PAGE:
The Fairness Center has represented corrections officers in multiple cases against the Pennsylvania State Corrections Officers Association (PSCOA) seeking to bring financial accountability and transparency to the union; to defend corrections officers’ First Amendment rights, and to enforce the union’s duty to fairly represent both members and nonmembers.
Corrections Officers Expose Financial Corruption
In Huntingdon, Pennsylvania corrections officers Chris Taylor and Cory Yedlosky suspected that union officials at PSCOA were mishandling union funds. Their own audit of the union’s finances confirmed their suspicions: local officials had mishandled thousands of dollars of union members’ dues.
Concerned, Cory, Chris, and a colleague brought their findings to Jason Bloom, then- president of the statewide PSCOA union, but he “blew off” the audit and “put [it] in a drawer to collect dust.” Cory and Chris resigned from the PSCOA in disgust, but they refused to give up on their goal of holding their union accountable.
Their persistence would eventually reveal that union officials had spent members’ money on NFL tickets, a $12,000 Rolex watch, and outings at PGA Tour-level golf courses.
Lawsuit Forces Accountability in the PSCOA
In 2020, the Fairness Center filed the complaint in the lawsuit, Yedlosky v. PSCOA, on the officers’ behalf to force union officials to address the officers’ concerns. A month later, state police arrested local union treasurer Bryan Peroni on felony theft and forgery charges for writing checks to himself amounting to nearly $30,000. Peroni pleaded guilty to theft and was sentenced.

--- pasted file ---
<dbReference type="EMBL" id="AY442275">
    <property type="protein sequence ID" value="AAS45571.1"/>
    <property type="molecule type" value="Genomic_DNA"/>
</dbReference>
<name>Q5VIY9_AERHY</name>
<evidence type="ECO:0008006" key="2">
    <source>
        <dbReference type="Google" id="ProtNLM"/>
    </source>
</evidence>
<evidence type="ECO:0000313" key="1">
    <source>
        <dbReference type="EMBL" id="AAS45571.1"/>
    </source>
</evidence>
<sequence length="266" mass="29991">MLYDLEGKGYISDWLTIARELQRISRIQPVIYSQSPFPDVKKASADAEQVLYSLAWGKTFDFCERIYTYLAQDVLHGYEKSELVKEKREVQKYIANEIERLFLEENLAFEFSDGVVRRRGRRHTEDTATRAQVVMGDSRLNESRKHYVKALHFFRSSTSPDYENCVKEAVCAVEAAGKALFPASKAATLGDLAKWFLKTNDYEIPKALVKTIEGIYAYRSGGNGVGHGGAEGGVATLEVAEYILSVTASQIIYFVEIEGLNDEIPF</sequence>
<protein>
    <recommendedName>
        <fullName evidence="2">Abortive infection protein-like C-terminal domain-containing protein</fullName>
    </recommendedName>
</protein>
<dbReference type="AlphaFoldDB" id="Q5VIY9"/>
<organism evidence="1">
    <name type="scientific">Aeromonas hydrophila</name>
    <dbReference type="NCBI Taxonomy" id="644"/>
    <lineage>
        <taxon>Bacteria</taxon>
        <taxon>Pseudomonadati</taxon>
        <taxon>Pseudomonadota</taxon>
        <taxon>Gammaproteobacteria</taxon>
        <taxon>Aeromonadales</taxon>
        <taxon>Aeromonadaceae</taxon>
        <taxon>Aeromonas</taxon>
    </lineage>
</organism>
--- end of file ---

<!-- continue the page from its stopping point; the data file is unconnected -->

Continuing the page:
After our client’s lawsuit, PSCOA officials tightened oversight of their finances, revealing even bigger problems and even more mishandled funds. In July 2023, state police charged former PSCOA President Jason Bloom with six felony counts of theft for using the union’s credit card for personal expenses. Bloom wasn’t the only one; four other former PSCOA officers, including former presidents Roy Pinto and Larry Blackwell, were also charged with theft. And court documents revealed claims that officials had used union credit cards for more than $200,000 in personal expenses.
Including the arrest of former PSCOA Local SCI—Huntingdon treasurer Bryan Peroni back in 2019, mere weeks after our clients’ lawsuit was filed, this marks six PSCOA officials being held accountable for theft.
Union Threatens to Violate its Duty
While working to expose the PSCOA’s financial practices, Chris had to file a lawsuit to force union officials to recognize his membership resignation. Though Pennsylvania law says public-sector unions have a legal duty to fairly represent all members of a bargaining unit—both members and nonmembers—PSCOA officials retaliated by saying they would charge Chris fees for representation. Chris filed another lawsuit, Taylor v. PSCOA, about the union’s duty of fair representation.
Litigation Continues to Defend Corrections Officers’ Rights
Yedlosky v. PSCOA is currently on appeal before the Pennsylvania Superior Court. Our clients are seeking a refund of their dues and a judgment that the union breached its contract and violated its fiduciary duty.
Chris’s and Cory’s litigation has made enormous progress towards their goal of bringing transparency and accountability to the PSCOA. Since our clients’ lawsuit, the union has instituted trainings for local treasurers, reduced union membership dues, and tightened credit card oversight.
“When our clients filed this lawsuit, they suspected that their local union was playing fast and loose with members’ money, but what they uncovered was far worse. Officials at their local and state unions have been charged with theft, while it appears that hundreds of thousands of dollars have been mishandled. Our clients believe corrections officers deserve transparency and accountability from their union and will continue to press their case in court.” – Nathan McGrath, president and general counsel for the Fairness Center.
Yedlosky v. PSCOA is currently on appeal before the Pennsylvania Superior Court.